By Ben Rosario
State auditors have decried as ‘exorbitant’ and grossly disadvantageous to the government the hiring of a Filipino-Canadian consultant who was paid P11.447 million to help Department of Environment and Natural Resources in a reforestation program whose goal is to plant 1.5 billion trees over a period of five years.
Auditors who prepared the recently-released 2018 DENR Annual Audit Report also lamented the failure of the DENR to fully implement two foreign-assisted projects, causing government to pay a total P10.707 million in commitment fees to lenders.
In its compliance audit of the National Greening Program (NGP) Fund Utilization with P44.62 billion in total allocation from 2011 to 2018, the Commission on Audit noted various deficiencies in the procurement of goods and services.
There were also deficiencies in the sub-allocation of the Forest Management Bureau of funds totaling some P252 million for purposes that were not aligned with the objectives of the NGP.
Among these expenditures were the conduct of trainings, workshops and meetings, establishment of El Niño Phenomenon and Small Water Impounding System; Maricani Project and the hiring of extension officers.
“The FMB paid P11.447 million in engaging the services of a Filipino-Canadian consultant from July 2013 to June 2017 which is grossly disadvantageous to the agency,” COA reported.
The consultant, it was gathered, was tasked to help set up the five mechanized forest nurseries and 11 nurseries nationwide in support of the NGP.
The state audit agency stressed that the hiring of the services of the consultant is an “inappropriate mode of procurement”, adding that the paid amount for the services ranged from P100,000 to P385,000 monthly.
Auditors said the FMB increased the consultancy fees by at least 157 percent since the first time the consultancy contract was first awarded in 2013.
“On the fifth renewal in 2015, the contract provided for a monthly consultancy fee of P385,000, a staggering increase of 157 percent over the previous rate, which is considered exorbitant and grossly disadvantageous to the government.,” COA said.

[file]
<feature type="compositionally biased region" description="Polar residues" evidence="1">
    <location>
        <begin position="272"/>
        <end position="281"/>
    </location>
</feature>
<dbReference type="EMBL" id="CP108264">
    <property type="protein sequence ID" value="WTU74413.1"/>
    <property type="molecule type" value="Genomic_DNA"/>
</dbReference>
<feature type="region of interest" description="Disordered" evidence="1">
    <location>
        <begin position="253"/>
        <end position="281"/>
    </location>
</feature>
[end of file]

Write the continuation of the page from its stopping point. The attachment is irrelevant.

In its audit recommendation, the COA called on the FMB to be “more circumspect in the use of NGP funds” and make sure that the allocations are used for the intended purpose.
The DENR was penalized with payment of commitment fees that totaled P10,707,776.93 due to the delay in the implementation of the Forest Management Project (FMP) and the Integrated Natural Resources and Environmental Management Project (INREMP) that were financed by foreign lending agencies.
“The continual delay in the implementation defeats the project goal of inclusive growth and poverty reduction for the INREMP and integrating conservation and development-oriented activities with full participation and capacitation of local communities for the FMP,” COA reported.
The audit agency said the delay also caused the national government P10.7 million in commitment fees on foreign direct loans.
Auditors revealed that as of December 31, 2018, the FMP and INREMP “reported cumulative physical progress of only 76.15 and 38 percent against the targets of 98.58 and 78 percent, respectively, as of December 31, 2018,” COA reported.
Launched in 2012 and expected to be completed in 2022, the FMP aims to strengthen forestland management in three critical river basins through the implementation of collaborative and comprehensive community-based forest management strategies.
On the other hand, the INREMP is a seven-year project started in 2013. It seeks to put in place a system to manage the upper river basins and component watersheds to support poverty reduction, watershed management, biodiversity, conservation and climate change policy objectives.